Monday, May 21, 2018

Guest Post: The PDCA Cycle and Lean Manufacturing


Lean manufacturing is all about continuously improving work processes by identifying and eliminating waste, and the PDCA cycle is one of the most valuable tools in the Lean toolbox. The PDCA cycle, also commonly referred to as the Deming circle, is a four-step system with the same principles as all Lean methodologies: improve work processes and eliminate waste for maximum efficiency. If you’re considering implementing Lean principles or logistics to your facility, this cycle is a great introduction to it.

PDCA is an acronym of the four separate stages: Plan, Do, Check, and Act.

Plan: In the first step, you will assess the current state of the process, and look for any possible improvements. Observe the workflow and talk to employees for insight. If a problem is identified, examine it carefully and develop potential solutions. it is important to gather as much information as you can in this step to help you make informed decisions about how to proceed.

Do: It’s time to try out the solutions you brainstormed in the first step. Make sure everyone involved understands the changes. These changes are usually small, a
Implement

Check: Follow up with the changes implemented and record relevant data. Analyze the new state of the process and compare it to how things were before. Charting or graphing this information could make it easier to identify trends for the next step.

Act: If you found the changes to be effective, make them the standard! If the changes show no improvement, the process will remain the same. Either way, this is important information to be utilized in future PDCA cycles.

The PDCA cycle is such a valuable system because although it is a specific set of steps, there is still a good deal of flexibility. The cycle can be practiced by virtually anyone in the company, at any level of an organization, and can address a number of problems or changes. Additionally, the PDCA cycle can be tailored to fit the needs of your facility. Your company should establish specific “sub-steps” that will help your unique situation. The more you outline the that need to happen during each part of the cycle, the better things will go.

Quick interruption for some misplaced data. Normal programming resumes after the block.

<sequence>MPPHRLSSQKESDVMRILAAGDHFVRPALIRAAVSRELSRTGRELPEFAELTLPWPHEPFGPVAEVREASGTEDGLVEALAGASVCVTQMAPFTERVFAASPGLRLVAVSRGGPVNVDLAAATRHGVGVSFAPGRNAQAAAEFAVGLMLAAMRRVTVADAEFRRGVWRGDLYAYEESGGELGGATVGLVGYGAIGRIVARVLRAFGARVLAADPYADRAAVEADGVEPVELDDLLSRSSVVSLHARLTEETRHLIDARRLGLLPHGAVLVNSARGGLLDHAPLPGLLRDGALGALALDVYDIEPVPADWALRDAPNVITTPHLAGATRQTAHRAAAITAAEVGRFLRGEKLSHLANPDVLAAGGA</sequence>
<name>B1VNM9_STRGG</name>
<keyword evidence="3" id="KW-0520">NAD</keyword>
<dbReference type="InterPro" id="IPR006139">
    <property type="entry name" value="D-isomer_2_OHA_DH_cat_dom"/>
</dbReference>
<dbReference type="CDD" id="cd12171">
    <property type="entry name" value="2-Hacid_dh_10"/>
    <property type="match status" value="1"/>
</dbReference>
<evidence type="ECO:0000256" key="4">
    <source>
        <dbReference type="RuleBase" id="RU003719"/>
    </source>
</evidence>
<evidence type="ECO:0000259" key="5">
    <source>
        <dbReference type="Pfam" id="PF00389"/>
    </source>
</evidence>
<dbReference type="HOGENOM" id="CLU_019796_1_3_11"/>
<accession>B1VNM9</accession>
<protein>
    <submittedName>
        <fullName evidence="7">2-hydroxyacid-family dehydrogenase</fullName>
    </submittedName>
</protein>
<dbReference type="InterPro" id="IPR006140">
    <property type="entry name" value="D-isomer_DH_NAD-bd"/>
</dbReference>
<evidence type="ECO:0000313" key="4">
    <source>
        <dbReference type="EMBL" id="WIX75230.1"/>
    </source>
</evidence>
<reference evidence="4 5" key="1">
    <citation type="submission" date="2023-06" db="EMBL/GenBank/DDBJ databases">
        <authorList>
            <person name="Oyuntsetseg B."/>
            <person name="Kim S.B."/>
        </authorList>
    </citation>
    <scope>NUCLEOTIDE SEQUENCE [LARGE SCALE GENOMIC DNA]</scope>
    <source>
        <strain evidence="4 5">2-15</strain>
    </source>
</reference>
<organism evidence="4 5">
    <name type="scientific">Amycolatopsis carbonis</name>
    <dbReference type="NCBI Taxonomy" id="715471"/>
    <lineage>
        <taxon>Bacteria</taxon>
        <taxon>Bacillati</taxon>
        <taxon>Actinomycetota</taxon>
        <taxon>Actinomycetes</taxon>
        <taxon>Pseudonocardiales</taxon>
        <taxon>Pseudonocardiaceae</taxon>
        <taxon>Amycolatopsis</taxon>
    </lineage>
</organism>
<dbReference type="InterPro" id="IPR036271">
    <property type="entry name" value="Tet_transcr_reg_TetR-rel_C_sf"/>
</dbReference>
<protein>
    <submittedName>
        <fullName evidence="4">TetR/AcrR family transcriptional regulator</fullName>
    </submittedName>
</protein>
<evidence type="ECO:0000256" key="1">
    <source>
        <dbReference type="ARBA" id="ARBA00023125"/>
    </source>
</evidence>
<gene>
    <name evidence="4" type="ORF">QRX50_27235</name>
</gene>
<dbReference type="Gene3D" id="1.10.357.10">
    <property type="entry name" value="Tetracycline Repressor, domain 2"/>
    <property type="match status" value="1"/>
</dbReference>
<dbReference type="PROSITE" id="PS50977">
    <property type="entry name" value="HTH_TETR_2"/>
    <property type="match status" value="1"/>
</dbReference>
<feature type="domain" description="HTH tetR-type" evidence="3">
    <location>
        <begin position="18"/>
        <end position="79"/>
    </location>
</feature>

The specific phases balanced with a great deal of flexibility can understandably lead to some confusion. The following are some FAQs about the PCDA:

Who should be trained on the cycle?
Anyone working within the company should understand what the PCDA cycle is and how it works. Managers, team leaders, and workers on the floor should all have at least a basic understanding of the cycle and be prepared to hit the ground running no matter the step of the process. It will make the implementation of changes smoother and more efficient.

What changes should go through the PDCA cycle?
Making the PDCA cycle mandatory for all changes that occur within the company could be very beneficial for your facility. Workers will have more opportunities to participate in different stages of the cycle and will set a standard and formalized process for future changes made.

When should I use the cycle?
Although you can use the PDCA cycle in nearly any instance of change or improvement, there are specific areas where the cycle is most beneficial. Some key instances include:
·       The beginning of a new project
·       The automation a repetitive process
·       Organizing
·       Eliminating specific wastes

How many times should I use the cycle?
PDCA is continuous with no real end in sight. Once a cycle is completed, you can start looking for further solutions to implement in the future. Continue using it on a specific area until the change has been fully implemented and optimized.

How will I know the effectiveness of the changes?

It’s all about data and accurately measuring results. By documenting results with each change, company leadership and management can clearly see the benefits of this methodology and will help give you the data needed to ensure this process continues long into the future. 

About the Author: Jesse Allred is a blog writer for Creative Safety Supply leaders in visual safety and Lean manufacturing resources. She enjoys sharing information and advice for facilities to achieve efficiency while keeping employees safe.

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